Inversely, a lower SCr may be an indication of fluid overload, associated with worse survival. Our findings did not support a role of nutrition or muscle mass for this association. All these possibilities are worthy of thorough investigation, as findings will likely result in important changes in patient outcome. Keywords: acute kidney injury; chronic kidney disease; creatinine; fluid overload; glomerular filtration rate; nutrition; outcome prediction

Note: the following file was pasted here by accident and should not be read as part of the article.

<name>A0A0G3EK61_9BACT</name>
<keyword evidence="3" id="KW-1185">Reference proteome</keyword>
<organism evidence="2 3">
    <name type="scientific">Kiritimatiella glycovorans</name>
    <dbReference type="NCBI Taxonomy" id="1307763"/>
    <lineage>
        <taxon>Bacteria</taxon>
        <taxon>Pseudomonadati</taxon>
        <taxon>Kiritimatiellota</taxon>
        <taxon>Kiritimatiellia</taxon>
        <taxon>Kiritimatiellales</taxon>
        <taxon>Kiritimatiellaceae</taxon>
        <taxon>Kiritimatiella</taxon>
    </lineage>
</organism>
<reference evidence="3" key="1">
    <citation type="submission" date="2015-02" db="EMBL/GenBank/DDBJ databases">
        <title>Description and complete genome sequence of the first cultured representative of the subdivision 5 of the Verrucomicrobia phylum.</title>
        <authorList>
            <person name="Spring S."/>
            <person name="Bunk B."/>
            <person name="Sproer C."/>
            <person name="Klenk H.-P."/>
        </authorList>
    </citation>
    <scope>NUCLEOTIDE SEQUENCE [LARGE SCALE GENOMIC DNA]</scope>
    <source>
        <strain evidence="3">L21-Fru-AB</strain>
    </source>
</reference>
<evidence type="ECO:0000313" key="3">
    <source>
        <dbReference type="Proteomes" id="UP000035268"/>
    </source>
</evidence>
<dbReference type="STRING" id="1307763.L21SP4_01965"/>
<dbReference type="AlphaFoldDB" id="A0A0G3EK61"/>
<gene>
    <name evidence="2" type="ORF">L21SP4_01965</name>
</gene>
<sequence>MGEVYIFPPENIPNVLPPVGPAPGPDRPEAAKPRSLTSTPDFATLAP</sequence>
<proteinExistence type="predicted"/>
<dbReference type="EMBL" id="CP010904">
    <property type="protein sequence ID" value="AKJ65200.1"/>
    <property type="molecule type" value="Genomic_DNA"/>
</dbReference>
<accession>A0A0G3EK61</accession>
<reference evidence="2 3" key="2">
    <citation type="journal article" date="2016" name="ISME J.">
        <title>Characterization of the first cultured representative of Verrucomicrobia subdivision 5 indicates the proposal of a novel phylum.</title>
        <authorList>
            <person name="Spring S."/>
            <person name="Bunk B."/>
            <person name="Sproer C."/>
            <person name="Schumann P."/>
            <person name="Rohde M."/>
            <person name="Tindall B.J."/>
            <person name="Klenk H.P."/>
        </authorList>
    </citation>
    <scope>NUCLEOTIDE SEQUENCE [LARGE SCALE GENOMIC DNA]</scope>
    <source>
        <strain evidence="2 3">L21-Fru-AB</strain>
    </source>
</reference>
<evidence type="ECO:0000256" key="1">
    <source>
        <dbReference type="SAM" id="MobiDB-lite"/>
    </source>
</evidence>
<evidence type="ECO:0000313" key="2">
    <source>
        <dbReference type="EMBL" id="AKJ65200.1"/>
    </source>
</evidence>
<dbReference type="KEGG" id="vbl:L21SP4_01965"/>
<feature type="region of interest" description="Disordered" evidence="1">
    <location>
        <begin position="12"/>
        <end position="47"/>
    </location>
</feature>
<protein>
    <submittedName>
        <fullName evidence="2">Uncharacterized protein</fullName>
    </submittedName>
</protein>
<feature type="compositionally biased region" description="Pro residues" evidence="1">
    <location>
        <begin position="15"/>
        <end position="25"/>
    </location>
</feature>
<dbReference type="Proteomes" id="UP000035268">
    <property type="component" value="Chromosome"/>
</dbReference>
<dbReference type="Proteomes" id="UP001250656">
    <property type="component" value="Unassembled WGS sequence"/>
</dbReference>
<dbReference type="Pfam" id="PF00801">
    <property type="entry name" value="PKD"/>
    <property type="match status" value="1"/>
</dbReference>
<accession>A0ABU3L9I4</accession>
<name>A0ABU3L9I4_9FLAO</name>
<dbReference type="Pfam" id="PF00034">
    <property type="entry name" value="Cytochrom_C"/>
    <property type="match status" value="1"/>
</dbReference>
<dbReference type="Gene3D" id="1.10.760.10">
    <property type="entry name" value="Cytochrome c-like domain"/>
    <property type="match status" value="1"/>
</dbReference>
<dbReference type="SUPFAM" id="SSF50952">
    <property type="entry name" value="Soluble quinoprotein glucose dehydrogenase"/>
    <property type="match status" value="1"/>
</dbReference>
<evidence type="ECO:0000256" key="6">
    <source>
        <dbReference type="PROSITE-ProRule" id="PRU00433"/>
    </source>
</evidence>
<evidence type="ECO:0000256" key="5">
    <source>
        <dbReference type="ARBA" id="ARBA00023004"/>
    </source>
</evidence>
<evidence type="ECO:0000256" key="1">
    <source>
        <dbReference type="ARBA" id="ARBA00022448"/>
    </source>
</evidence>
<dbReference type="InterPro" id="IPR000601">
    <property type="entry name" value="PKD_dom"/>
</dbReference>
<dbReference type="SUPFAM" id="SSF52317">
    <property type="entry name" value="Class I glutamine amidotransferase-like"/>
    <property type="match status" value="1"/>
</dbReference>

Introduction One of the barriers in early detection of renal failure is the lack of a precise, reliable and consistent measure of kidney function [1]. Until recently, more than 30 different definitions of acute kidney injury (AKI) have been used in the literature. This lack of a common reference point has created confusion and made comparisons difficult [2]. Recently published consensus criteria for the definition of acute renal failure/acute kidney injury have led to significant changes in how we think about this disorder. Serum Creatinine (SCr), glomerular filtration rate (GFR) and diuresis-based RIFLE criteria providing a uniform definition of acute kidney injury are increasingly used in the literature [3,4] and have been shown to accurately predict survival [5]. These new criteria may reduce the wellknown uncertainty about AKI definition and the lack of treatment standardization [6]. In spite of its well-known limitations, serum creatinine continues to be an integral part of these criteria and is a main determinant in the measurement and management of renal dysfunction: calibrated SCr values, adjusted by gender, age and race by the MDRD formula have been recommended as the best estimation of GFR [7]. International recommendations favor the reporting of creatinine-based estimates of